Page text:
from the black swan notes and from candid to not-so-subtle emails asking you to officially confirm that your startup is indeed making money, investors have a lot to say about the downturn.
However, a more calm and realistic truth has caught my attention lately: for various founders, recession is nothing new. Some investors, mostly those who focus on supporting historically undervalued founders, say crackdowns on tech companies are not hitting diversified founders as much as their overfunded peers due to pre-existing biases.
All Raise CEO Mandela S.H. Dixon, who joined the Equity podcast just from its annual summit, TechCrunch told TechCrunch that women and multiracial investors, founders and operators don’t have a “dark mentality because we’re so used to doing more with less.”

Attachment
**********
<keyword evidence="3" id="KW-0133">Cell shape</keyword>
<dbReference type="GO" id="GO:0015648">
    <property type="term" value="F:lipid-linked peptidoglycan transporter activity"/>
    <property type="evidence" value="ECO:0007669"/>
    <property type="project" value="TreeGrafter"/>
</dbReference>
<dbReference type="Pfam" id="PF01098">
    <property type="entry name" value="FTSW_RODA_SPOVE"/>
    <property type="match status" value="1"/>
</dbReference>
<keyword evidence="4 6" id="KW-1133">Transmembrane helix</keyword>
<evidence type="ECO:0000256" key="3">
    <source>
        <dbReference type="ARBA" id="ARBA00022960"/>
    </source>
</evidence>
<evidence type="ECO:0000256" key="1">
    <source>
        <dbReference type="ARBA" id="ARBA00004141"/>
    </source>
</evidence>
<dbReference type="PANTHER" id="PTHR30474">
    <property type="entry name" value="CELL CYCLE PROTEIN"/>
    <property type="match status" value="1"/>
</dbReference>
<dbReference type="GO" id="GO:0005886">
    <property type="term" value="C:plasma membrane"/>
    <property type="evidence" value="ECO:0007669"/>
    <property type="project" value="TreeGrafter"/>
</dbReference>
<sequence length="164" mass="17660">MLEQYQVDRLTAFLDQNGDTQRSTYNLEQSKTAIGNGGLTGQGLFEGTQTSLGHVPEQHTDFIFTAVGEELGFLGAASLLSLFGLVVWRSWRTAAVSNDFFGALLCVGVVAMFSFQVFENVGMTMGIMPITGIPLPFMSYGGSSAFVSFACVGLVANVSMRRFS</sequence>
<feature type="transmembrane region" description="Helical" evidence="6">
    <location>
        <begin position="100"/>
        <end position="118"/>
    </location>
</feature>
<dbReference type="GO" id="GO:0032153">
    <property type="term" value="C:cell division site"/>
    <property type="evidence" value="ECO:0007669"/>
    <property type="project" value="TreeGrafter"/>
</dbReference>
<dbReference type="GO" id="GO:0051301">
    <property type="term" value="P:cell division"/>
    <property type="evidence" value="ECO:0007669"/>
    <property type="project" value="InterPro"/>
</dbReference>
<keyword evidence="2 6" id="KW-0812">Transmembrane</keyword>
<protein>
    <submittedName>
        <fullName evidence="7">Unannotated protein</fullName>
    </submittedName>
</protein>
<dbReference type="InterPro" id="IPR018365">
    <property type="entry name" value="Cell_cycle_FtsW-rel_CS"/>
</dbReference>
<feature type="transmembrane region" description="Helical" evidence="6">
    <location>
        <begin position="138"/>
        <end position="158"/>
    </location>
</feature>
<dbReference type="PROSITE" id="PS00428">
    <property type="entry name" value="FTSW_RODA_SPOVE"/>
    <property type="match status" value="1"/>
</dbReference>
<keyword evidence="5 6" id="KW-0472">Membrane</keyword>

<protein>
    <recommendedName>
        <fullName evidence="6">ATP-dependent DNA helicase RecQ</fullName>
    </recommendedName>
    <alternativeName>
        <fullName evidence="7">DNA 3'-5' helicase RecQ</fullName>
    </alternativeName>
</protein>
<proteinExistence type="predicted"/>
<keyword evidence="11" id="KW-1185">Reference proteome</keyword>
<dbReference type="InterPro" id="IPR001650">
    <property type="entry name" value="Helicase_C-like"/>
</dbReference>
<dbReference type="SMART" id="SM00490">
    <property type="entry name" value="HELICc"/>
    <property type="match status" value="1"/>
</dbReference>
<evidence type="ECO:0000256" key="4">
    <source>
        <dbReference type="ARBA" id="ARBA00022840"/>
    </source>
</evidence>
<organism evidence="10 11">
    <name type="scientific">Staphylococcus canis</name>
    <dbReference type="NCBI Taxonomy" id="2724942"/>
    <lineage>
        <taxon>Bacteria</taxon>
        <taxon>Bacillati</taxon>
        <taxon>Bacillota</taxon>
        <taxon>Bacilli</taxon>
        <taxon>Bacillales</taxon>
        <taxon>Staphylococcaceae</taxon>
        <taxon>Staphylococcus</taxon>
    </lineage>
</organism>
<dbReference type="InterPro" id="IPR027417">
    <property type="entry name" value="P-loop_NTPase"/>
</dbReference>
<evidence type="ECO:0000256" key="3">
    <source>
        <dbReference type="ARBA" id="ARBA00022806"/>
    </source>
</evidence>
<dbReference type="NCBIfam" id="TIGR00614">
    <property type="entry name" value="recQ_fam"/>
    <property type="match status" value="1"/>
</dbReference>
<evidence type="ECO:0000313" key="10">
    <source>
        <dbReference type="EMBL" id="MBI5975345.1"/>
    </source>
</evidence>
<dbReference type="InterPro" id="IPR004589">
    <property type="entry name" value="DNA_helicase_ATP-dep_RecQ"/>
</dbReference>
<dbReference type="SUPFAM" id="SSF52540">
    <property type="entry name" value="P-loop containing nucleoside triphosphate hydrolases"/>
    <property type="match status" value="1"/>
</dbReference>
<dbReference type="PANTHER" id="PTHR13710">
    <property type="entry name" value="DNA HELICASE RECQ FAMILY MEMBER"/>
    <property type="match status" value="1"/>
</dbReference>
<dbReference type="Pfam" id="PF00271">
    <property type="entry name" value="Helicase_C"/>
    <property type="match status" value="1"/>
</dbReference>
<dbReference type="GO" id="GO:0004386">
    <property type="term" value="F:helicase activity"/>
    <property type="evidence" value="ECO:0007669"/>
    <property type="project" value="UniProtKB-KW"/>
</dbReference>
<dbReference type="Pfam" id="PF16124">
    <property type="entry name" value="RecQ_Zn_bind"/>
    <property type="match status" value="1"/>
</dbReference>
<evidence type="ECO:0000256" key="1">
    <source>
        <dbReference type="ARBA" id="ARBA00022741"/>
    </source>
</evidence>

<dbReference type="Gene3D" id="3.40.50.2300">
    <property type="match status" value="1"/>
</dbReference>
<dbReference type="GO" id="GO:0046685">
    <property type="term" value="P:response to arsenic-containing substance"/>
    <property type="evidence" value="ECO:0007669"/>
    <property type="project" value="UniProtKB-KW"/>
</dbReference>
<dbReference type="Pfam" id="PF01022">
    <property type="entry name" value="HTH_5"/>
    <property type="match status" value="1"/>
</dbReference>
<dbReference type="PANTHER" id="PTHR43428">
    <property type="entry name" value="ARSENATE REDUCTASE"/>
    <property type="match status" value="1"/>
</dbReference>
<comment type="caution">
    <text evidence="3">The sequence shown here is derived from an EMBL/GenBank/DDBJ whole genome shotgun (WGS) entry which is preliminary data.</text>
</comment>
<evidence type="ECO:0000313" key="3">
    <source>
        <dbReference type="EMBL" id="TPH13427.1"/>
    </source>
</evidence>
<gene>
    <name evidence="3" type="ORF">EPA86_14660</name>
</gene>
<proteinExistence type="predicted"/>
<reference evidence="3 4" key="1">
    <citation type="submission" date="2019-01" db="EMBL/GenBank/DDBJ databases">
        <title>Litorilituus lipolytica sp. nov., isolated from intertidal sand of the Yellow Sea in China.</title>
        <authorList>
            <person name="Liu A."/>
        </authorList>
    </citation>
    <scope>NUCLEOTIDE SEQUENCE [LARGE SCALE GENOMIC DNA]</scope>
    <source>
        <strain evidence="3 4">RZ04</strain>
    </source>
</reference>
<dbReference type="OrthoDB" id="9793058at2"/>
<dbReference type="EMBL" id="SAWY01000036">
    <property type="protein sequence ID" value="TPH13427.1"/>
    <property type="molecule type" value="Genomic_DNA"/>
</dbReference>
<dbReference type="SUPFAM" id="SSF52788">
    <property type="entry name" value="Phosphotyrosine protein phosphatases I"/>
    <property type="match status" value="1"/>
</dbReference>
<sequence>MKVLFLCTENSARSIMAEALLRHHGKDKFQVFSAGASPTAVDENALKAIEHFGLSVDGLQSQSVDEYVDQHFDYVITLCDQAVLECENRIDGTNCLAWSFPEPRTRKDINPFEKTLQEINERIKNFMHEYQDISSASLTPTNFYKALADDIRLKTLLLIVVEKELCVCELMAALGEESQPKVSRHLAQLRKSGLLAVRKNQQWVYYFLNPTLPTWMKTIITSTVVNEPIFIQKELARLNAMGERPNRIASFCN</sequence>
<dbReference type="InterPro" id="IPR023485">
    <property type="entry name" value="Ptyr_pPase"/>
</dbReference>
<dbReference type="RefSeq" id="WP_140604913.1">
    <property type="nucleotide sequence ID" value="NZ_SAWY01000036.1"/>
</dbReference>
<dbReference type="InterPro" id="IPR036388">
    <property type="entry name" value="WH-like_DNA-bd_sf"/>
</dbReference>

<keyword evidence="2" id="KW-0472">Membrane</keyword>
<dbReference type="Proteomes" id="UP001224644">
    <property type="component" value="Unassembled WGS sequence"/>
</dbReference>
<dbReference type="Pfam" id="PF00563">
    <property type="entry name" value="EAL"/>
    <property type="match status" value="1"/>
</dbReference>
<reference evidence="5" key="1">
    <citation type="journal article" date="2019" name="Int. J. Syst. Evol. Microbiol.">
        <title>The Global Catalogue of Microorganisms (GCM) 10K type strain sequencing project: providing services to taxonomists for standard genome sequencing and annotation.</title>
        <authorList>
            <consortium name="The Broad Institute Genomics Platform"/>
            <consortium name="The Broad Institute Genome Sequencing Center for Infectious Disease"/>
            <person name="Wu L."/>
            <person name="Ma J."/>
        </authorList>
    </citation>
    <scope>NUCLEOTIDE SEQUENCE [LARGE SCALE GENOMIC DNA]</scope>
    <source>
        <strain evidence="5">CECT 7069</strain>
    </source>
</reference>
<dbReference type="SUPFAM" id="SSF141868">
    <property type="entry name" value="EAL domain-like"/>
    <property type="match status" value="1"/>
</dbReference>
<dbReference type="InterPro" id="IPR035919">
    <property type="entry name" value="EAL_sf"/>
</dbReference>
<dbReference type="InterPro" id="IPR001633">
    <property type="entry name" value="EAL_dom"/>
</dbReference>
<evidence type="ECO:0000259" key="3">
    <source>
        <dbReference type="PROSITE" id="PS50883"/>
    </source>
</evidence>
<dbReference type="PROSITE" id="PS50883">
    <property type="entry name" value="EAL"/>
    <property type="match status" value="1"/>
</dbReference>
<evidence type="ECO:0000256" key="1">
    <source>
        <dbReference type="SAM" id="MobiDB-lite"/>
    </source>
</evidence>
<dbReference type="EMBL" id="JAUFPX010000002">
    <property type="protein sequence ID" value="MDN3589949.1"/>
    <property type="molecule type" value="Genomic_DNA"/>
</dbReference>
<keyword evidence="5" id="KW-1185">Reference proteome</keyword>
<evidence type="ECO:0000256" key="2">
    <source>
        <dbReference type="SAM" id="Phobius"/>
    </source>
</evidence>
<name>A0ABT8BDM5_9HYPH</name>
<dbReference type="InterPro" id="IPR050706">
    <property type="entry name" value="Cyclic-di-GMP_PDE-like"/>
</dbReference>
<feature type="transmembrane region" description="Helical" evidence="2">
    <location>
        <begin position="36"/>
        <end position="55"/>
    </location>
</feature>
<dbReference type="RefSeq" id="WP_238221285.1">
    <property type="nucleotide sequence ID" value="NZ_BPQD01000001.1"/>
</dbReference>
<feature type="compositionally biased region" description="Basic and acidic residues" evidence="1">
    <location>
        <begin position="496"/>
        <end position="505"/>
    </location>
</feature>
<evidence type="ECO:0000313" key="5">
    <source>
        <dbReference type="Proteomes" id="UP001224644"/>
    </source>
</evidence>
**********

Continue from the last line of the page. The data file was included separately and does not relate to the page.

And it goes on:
“We are so accustomed to not having access to this capital influx that we have already adjusted and built the muscle and ability to weather many storms than the more privileged founders who enjoy this endless flow of capital and access to advice and insider information. information” that she didn’t have to deal with, she said. “We women and women of color have a long history of weathering storms, so this is not new to us.”
Dixon’s belief that minority founders may be more prepared for a kickback because they’ve already experienced it seems both accurate and nuanced. Yes, different founders still receive disproportionately less venture capital funding than their peers, making them smarter with their money. We have many years of research that shows that women and different teams can be more effective in terms of capital.
At the same time, if even the small dollars going their way are at risk, won’t the industry move further and further away from a fairer position?
Credit: techcrunch.com /